Gov. Andy Beshear said the number of people who die from coronavirus in Kentucky will depend on residents’ commitment to practice social distancing and adhere to government ordered restrictions that are intended to help stop the spread of the virus.
During his regular evening briefing on Friday, Beshear said 90 more people have tested positive for COVID-19, raising the total number of positive cases to at least 831.
Six more people, four women and two men, have died, he said. The total number of people who have died from the coronavirus is 37.
At least 228 people have fully recovered, he said.
Beshear showed several projections during his briefing estimating the total coronavirus death toll for Kentucky, which range from 1,200 people to 13,000, depending on the level of social distancing practices followed by residents.
“I know this can be scary,” he said. “It is. This whole thing’s scary.”
Beshear did not announce any new restrictive orders on businesses or residents. To date he has ordered a wide swath of businesses to close, and more recently, has banned camping in state parks and set limitations on out of state travel. He said the current restrictions will be in place at least until the end of the month, and maybe longer.
“We know we are going to be at this for weeks or months,” he said.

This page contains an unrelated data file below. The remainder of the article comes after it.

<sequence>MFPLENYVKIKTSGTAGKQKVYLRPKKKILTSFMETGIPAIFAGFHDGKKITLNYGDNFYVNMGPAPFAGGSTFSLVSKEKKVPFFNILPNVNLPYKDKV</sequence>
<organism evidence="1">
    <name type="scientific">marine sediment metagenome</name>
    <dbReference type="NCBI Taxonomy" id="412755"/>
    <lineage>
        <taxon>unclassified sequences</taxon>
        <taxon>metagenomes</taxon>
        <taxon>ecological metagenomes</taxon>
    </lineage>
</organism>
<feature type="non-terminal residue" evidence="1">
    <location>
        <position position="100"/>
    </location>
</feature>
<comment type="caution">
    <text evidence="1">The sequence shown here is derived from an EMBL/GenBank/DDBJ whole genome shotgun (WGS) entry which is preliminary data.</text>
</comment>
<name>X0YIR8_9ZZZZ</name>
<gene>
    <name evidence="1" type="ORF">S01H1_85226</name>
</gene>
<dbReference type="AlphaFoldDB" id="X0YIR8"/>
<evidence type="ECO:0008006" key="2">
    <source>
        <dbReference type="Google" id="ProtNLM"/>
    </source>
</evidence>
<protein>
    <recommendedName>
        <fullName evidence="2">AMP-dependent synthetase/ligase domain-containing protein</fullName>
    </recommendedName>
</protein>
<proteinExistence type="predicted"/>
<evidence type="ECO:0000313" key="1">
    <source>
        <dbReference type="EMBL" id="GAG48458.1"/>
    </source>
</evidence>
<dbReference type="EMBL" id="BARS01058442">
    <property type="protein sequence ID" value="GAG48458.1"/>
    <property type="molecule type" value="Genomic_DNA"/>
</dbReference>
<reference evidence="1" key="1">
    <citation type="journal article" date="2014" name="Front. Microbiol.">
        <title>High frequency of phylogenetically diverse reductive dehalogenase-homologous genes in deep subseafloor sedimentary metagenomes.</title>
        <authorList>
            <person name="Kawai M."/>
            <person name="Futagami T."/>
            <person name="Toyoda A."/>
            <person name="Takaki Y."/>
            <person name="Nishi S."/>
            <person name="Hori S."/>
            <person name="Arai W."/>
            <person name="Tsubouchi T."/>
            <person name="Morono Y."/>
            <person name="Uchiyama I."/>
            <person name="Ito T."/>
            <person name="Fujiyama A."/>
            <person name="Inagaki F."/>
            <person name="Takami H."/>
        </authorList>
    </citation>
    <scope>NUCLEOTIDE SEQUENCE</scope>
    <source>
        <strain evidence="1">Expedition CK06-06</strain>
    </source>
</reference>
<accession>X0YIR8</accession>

Beshear said the residents at six nursing homes have tested positive for the virus, and staff members have tested positive at three nursing homes.
“This is an area where people are very susceptible, and we want to protect them the best we can,” he said.
Beshear said the need for personal protection equipment for frontline healthcare workers continues to be critical. He encouraged anyone who has masks or gloves or other supplies to donate them if possible. Donations are accepted at each of the state’s 16 Kentucky State Police posts, as well as at state transportation offices in Lexington and Louisville.
“I believe we have millions upon millions of pieces of PPE that are out there in Kentucky,” he said.
And he expects the state’s stock of available hospital beds to rise to more than 25,000 beds as extra field hospitals are added. State officials are prepping the Kentucky state fairgrounds as a temporary hospital to provide added space for coronavirus treatment, as needed.
As usual, Beshear urged people to stay home and venture out only if they need supplies, like medication or groceries. He also encouraged people to enjoy the upcoming nice weather, but stressed the need to stay away from crowds.
“The stakes are real,” he said. “We will get through this, and we will get through this together.”